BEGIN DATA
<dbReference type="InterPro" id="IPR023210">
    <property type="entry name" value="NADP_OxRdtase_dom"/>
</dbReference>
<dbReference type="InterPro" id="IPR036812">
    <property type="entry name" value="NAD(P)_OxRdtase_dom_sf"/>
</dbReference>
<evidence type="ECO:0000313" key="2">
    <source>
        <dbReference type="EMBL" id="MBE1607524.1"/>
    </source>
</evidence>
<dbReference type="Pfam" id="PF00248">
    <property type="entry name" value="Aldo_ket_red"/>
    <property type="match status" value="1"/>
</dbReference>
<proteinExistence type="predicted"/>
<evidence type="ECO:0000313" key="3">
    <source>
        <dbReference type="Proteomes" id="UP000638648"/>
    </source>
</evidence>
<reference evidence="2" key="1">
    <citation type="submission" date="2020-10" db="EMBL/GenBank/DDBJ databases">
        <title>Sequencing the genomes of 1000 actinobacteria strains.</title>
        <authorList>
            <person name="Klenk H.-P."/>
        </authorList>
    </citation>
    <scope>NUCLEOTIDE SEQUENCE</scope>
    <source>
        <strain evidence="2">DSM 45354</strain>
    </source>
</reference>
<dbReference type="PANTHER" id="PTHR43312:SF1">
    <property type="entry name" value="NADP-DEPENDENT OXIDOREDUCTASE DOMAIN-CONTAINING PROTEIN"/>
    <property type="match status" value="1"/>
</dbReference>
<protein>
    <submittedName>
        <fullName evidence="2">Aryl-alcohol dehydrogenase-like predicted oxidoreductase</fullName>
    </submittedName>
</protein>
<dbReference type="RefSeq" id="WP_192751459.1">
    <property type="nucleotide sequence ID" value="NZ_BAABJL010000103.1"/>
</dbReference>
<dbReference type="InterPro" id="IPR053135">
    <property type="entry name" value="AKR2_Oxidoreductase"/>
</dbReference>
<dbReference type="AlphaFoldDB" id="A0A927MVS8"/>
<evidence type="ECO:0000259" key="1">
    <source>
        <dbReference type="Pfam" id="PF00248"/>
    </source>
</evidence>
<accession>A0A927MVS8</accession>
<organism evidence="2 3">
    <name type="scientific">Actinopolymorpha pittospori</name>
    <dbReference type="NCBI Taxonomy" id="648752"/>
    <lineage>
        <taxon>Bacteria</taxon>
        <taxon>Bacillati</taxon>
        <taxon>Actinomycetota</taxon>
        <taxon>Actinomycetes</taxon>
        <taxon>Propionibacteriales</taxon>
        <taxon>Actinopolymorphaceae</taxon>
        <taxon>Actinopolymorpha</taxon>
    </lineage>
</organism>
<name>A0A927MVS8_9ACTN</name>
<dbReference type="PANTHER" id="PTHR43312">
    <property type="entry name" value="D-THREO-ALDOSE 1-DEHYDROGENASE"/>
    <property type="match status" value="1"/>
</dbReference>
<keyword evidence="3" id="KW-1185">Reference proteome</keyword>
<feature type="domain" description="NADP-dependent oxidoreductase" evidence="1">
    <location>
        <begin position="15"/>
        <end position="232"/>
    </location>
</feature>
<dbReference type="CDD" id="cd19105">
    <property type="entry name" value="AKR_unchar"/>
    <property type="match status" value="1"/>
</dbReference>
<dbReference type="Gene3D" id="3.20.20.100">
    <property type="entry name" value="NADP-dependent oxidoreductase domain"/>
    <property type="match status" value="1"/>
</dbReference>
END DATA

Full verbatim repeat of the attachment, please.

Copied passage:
<dbReference type="InterPro" id="IPR023210">
    <property type="entry name" value="NADP_OxRdtase_dom"/>
</dbReference>
<dbReference type="InterPro" id="IPR036812">
    <property type="entry name" value="NAD(P)_OxRdtase_dom_sf"/>
</dbReference>
<evidence type="ECO:0000313" key="2">
    <source>
        <dbReference type="EMBL" id="MBE1607524.1"/>
    </source>
</evidence>
<dbReference type="Pfam" id="PF00248">
    <property type="entry name" value="Aldo_ket_red"/>
    <property type="match status" value="1"/>
</dbReference>
<proteinExistence type="predicted"/>
<evidence type="ECO:0000313" key="3">
    <source>
        <dbReference type="Proteomes" id="UP000638648"/>
    </source>
</evidence>
<reference evidence="2" key="1">
    <citation type="submission" date="2020-10" db="EMBL/GenBank/DDBJ databases">
        <title>Sequencing the genomes of 1000 actinobacteria strains.</title>
        <authorList>
            <person name="Klenk H.-P."/>
        </authorList>
    </citation>
    <scope>NUCLEOTIDE SEQUENCE</scope>
    <source>
        <strain evidence="2">DSM 45354</strain>
    </source>
</reference>
<dbReference type="PANTHER" id="PTHR43312:SF1">
    <property type="entry name" value="NADP-DEPENDENT OXIDOREDUCTASE DOMAIN-CONTAINING PROTEIN"/>
    <property type="match status" value="1"/>
</dbReference>
<protein>
    <submittedName>
        <fullName evidence="2">Aryl-alcohol dehydrogenase-like predicted oxidoreductase</fullName>
    </submittedName>
</protein>
<dbReference type="RefSeq" id="WP_192751459.1">
    <property type="nucleotide sequence ID" value="NZ_BAABJL010000103.1"/>
</dbReference>
<dbReference type="InterPro" id="IPR053135">
    <property type="entry name" value="AKR2_Oxidoreductase"/>
</dbReference>
<dbReference type="AlphaFoldDB" id="A0A927MVS8"/>
<evidence type="ECO:0000259" key="1">
    <source>
        <dbReference type="Pfam" id="PF00248"/>
    </source>
</evidence>
<accession>A0A927MVS8</accession>
<organism evidence="2 3">
    <name type="scientific">Actinopolymorpha pittospori</name>
    <dbReference type="NCBI Taxonomy" id="648752"/>
    <lineage>
        <taxon>Bacteria</taxon>
        <taxon>Bacillati</taxon>
        <taxon>Actinomycetota</taxon>
        <taxon>Actinomycetes</taxon>
        <taxon>Propionibacteriales</taxon>
        <taxon>Actinopolymorphaceae</taxon>
        <taxon>Actinopolymorpha</taxon>
    </lineage>
</organism>
<name>A0A927MVS8_9ACTN</name>
<dbReference type="PANTHER" id="PTHR43312">
    <property type="entry name" value="D-THREO-ALDOSE 1-DEHYDROGENASE"/>
    <property type="match status" value="1"/>
</dbReference>
<keyword evidence="3" id="KW-1185">Reference proteome</keyword>
<feature type="domain" description="NADP-dependent oxidoreductase" evidence="1">
    <location>
        <begin position="15"/>
        <end position="232"/>
    </location>
</feature>
<dbReference type="CDD" id="cd19105">
    <property type="entry name" value="AKR_unchar"/>
    <property type="match status" value="1"/>
</dbReference>
<dbReference type="Gene3D" id="3.20.20.100">
    <property type="entry name" value="NADP-dependent oxidoreductase domain"/>
    <property type="match status" value="1"/>
</dbReference>